Norway, Denmark, Iceland—All voting no, and we want abstentions. The Nordic countries—NATO and otherwise—are voting as a bloc, and are voting against us. We have pushed Norway, Denmark, and Iceland hard, but so far to no avail. The Nordics are voting against us even on priority for the I.Q., which seems excessive by any standards. They are [Page 840]supporting Max Jakobson of Finland to succeed Secretary General U Thant, and Jakobson has been rock hard on the Chirep issue. (His candidacy is reputed to have Peking’s support.) The Nordics have agreed to let Finland determine their vote on priority. It would be playing the game hard, but it seems to me that the time has come discreetly to let the Nordics and Jakobson know that the solid Nordic opposition to us is not going to help Jakobson’s candidacy. Such a move might get their support on priority and get one or two Nordic votes for the I.Q., while they save their virginity with Peking by all voting for the Albanian Resolution. George Bush will know best whether this approach is worth trying.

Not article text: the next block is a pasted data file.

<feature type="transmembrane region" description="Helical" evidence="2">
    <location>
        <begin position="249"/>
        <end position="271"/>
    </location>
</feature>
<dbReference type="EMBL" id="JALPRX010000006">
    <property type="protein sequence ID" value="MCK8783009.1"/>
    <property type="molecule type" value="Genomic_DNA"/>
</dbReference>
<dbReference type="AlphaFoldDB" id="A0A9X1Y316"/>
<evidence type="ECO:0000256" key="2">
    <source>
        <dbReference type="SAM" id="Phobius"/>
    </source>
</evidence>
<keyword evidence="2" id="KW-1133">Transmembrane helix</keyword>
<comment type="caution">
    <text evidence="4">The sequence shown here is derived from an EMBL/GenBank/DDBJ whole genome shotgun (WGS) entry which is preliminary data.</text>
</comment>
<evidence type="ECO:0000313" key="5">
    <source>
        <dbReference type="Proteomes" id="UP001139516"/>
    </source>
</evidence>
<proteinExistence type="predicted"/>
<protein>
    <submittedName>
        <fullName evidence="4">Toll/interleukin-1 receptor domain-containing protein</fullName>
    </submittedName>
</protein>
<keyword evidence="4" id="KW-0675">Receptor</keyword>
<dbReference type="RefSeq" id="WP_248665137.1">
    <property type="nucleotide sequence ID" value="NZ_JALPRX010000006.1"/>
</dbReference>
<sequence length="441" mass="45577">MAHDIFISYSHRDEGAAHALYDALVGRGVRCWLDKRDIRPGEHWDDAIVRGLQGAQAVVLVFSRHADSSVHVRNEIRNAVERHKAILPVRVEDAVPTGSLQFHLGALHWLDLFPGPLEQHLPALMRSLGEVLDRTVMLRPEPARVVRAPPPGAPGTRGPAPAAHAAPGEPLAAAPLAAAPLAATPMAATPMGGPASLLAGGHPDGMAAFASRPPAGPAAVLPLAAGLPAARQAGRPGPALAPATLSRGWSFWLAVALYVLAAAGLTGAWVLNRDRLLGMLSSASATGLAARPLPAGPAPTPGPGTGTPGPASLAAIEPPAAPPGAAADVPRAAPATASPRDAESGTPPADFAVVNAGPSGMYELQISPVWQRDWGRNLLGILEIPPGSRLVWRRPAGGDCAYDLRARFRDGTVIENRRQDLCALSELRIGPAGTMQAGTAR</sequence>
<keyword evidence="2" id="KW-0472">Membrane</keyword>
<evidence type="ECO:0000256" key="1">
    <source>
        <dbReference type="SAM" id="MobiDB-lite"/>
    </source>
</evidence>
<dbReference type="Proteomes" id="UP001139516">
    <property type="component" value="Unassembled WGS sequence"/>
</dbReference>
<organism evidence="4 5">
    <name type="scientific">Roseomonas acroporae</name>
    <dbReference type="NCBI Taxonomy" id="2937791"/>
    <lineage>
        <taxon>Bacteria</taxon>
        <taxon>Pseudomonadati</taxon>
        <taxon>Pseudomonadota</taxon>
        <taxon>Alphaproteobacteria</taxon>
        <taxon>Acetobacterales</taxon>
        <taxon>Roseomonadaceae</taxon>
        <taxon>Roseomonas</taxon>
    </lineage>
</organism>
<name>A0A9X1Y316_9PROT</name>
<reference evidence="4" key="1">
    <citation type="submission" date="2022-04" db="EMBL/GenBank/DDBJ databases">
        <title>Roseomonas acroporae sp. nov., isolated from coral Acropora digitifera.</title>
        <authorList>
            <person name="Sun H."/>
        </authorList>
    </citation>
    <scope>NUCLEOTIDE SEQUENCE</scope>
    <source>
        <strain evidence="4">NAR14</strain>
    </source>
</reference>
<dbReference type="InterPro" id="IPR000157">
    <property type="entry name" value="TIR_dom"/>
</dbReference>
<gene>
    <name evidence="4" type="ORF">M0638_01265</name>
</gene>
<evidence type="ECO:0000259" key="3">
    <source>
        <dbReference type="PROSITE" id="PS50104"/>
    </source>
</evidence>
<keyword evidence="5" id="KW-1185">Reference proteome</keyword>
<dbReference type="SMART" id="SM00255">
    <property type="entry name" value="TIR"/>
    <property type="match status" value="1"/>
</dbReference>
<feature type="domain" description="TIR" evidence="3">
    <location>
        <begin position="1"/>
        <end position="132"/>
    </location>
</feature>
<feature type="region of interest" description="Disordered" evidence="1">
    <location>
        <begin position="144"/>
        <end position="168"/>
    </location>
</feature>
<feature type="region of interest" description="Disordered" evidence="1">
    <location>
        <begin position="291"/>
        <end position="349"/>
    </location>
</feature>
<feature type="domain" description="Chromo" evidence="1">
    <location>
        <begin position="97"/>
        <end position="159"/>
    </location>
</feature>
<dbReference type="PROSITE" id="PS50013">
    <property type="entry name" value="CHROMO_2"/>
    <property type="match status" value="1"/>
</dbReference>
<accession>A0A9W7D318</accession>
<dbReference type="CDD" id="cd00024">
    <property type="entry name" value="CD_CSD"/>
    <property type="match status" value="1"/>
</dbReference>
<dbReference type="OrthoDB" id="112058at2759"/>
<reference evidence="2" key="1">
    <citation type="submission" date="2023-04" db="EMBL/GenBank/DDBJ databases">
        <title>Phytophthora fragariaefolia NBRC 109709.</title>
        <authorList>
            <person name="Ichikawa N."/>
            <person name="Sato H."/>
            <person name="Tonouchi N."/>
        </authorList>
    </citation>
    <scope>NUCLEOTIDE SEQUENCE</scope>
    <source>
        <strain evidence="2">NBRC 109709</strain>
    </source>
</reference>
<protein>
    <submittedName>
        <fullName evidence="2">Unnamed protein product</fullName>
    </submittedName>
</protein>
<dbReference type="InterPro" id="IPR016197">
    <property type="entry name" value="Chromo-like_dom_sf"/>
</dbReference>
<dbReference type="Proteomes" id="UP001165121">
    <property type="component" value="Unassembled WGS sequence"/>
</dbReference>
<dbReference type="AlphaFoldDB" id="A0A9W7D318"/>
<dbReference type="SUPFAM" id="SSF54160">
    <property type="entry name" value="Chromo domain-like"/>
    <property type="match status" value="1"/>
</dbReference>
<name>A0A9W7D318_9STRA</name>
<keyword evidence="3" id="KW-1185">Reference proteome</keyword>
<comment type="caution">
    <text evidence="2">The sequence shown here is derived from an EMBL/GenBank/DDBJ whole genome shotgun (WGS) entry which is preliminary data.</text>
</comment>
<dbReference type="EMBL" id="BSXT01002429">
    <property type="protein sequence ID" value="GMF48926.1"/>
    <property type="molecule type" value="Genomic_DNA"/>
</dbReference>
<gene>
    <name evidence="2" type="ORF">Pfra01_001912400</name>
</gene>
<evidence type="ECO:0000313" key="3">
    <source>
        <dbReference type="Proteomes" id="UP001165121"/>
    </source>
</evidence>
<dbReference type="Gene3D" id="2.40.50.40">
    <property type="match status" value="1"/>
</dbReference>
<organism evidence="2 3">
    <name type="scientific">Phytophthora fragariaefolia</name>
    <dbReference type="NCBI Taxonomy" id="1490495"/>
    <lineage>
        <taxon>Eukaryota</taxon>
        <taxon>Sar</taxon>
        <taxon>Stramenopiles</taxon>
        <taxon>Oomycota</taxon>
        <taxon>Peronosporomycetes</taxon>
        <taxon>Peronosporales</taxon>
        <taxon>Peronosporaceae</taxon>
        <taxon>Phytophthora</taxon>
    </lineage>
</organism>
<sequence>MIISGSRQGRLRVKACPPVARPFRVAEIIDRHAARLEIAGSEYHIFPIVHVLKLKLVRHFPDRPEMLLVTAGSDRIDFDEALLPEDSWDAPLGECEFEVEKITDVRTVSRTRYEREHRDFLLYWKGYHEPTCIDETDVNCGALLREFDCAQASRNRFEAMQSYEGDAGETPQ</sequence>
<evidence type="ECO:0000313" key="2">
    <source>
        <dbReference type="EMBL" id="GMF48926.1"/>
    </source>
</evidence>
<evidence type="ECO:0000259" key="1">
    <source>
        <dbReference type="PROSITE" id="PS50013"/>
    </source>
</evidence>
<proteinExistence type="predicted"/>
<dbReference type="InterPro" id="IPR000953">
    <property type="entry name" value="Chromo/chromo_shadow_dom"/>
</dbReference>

Botswana—Abstaining and we want a yes. Botswana is a country for which we have done much recently and we applied great pressure to get their vote. President Seretse Khama has, however, turned us down flatly.5

Burundi—Voting no and we want an abstention. The Foreign Minister seems to be over-ruling the President on the Chirep issue and it is a country for which we do nothing and therefore have little leverage except good will.

Cameroon—Voting no and we want an abstention. No apparent leverage here, and the chances for a switch seem bleak.